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Can you trust the USDA organic label?

By Dennis T. and Alex A. Avery
web posted August 14, 2006

Consumers across the country are paying higher prices for fruits, vegetables, milk and bread that carry the USDA Organic label. What does the label mean?

Apparently, not much. There's almost no testing of organic produce for pesticide residues, though all farmers use pesticides of some sort.

The USDA Organic label means only that an independent certifier -- hired by the farmer -- did a once-a-year walk over the farm, looked briefly at the farmer's records, and took his or her word that all of the vague organic rules were being followed. There are only 56 organic certifiers to oversee some 20,000 organic farmers working more than 2 million acres of land, supposedly without synthetic pesticides, nitrogen fertilizers or genetically engineered seeds.

The U.S. Department of Agriculture tested only 127 organic samples in the five years from 1994 to 1999 for residues of such organically banned pesticides as Roundup and 2, 4-D. No samples were tested for residues of copper sulfate, the toxic organic pesticide. California, which produces half of America's organic produce, has been testing about 100 organic produce samples per year.

When the Dallas Morning News this spring asked for records of all organic farming violations, the Department said it would take six months to assemble them. Barbara Robinson, head of the organic unit, said she had only eight or nine employees who were stretched over many duties.

The industry has thousands of true believers who would stop farming before they violated organic principles. However, the organic foods' high profit margins have attracted millions of tons of production, massive processing plants, big contracts -- and strong pressures to deliver daily.

"There's definitely people who don't follow the rules," says Conner Updike, who grows organic beans and squash in central Florida. He fertilizes his fields with chicken manure, but has heard that other "organic" growers cheat with ammonium nitrate, which costs half as much, is easier to use, and impossible to detect.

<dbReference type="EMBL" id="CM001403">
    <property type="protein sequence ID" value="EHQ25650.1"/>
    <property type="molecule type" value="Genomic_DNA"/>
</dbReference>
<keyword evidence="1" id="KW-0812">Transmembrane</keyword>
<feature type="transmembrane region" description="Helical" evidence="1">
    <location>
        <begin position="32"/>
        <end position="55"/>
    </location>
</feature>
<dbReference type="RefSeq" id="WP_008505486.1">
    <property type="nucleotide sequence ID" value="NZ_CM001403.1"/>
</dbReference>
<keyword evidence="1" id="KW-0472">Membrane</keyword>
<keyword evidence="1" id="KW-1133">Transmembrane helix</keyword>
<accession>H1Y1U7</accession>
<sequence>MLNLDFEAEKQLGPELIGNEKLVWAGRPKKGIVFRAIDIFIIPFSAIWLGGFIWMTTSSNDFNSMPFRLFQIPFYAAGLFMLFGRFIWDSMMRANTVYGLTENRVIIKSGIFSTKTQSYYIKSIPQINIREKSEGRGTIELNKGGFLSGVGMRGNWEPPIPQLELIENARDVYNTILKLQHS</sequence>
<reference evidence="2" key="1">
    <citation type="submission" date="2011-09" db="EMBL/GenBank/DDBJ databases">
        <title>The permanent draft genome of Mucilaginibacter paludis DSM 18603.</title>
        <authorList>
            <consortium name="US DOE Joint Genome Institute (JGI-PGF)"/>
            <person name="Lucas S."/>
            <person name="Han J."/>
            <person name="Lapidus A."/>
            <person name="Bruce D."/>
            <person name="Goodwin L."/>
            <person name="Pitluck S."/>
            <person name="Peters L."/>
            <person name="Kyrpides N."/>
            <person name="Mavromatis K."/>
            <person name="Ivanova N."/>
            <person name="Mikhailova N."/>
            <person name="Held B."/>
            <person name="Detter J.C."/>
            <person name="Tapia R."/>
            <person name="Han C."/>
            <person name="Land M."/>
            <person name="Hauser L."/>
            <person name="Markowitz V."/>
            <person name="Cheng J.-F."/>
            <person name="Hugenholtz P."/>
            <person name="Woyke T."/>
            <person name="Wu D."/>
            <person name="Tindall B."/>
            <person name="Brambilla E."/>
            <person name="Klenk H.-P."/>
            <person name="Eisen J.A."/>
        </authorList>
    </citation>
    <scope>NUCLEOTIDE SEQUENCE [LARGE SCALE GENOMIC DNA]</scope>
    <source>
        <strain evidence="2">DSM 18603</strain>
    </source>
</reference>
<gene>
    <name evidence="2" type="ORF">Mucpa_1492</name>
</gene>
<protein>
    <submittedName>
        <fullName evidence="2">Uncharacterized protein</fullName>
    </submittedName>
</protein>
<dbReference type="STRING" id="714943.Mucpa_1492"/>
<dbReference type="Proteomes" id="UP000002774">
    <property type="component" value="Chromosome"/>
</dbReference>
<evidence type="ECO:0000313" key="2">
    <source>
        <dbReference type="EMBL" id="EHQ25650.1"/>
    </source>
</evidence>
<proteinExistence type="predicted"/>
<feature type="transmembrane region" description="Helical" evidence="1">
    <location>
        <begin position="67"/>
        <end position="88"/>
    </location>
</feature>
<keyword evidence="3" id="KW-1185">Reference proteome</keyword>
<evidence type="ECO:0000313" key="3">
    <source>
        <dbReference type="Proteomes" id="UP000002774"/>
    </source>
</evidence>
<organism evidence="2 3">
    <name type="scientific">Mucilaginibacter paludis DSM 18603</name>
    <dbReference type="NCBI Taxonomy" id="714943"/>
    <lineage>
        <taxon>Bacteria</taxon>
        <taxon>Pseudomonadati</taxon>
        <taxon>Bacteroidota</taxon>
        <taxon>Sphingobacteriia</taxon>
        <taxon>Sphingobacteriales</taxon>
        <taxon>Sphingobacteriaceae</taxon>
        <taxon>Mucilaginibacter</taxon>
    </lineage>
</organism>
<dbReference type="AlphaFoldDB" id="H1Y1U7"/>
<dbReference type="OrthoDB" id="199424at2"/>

USDA auditors report that certifiers have approved farms despite evidence that banned chemicals were used. Some certifiers gave approval without any inspection. Several audits note the same problems with the same certifiers year after year. Yet the USDA has never revoked or suspended a certifier's accreditation.

An increasing share of the organic produce in American stores is coming from China. The trend is likely to continue, since China has lots of hand labor to support the higher labor intensity of organic farming.

In the Dallas Morning News of July 25, Paula Lavigne quotes a Chinese sales official who said workers there sometimes fertilize the organic food crops with human waste. It's a common practice in China, but a major violation of the USDA rules.

Lavigne also quotes Matsumi Sakuyoshi, a Japanese inspector who has checked Chinese soybean fields for organic certifiers. Sakuyoshi found an empty plastic bag of herbicide. When confronted, a farmworker told her the wind must have blown it from a neighbor's field.

Sakuyoshi also questioned a certificate that said a piece of land hadn't been farmed for the previous three years, making it eligible for organic status. Hardly any Chinese farmland is left idle. The official who stamped the certificate told her, "I don't know. I don't care. They just asked me to stamp it, so I stamped it."

Let the buyer be aware.

Dennis T. Avery is a senior fellow for Hudson Institute in Washington, D.C. and is the Director for Center for Global Food Issues. He was formerly a senior analyst for the Department of State. Alex A. Avery is the Director of Research at the Hudson Institute's Center for Global Food Issues. Readers may write them at Post Office Box 202, Churchville, VA 24421.

 

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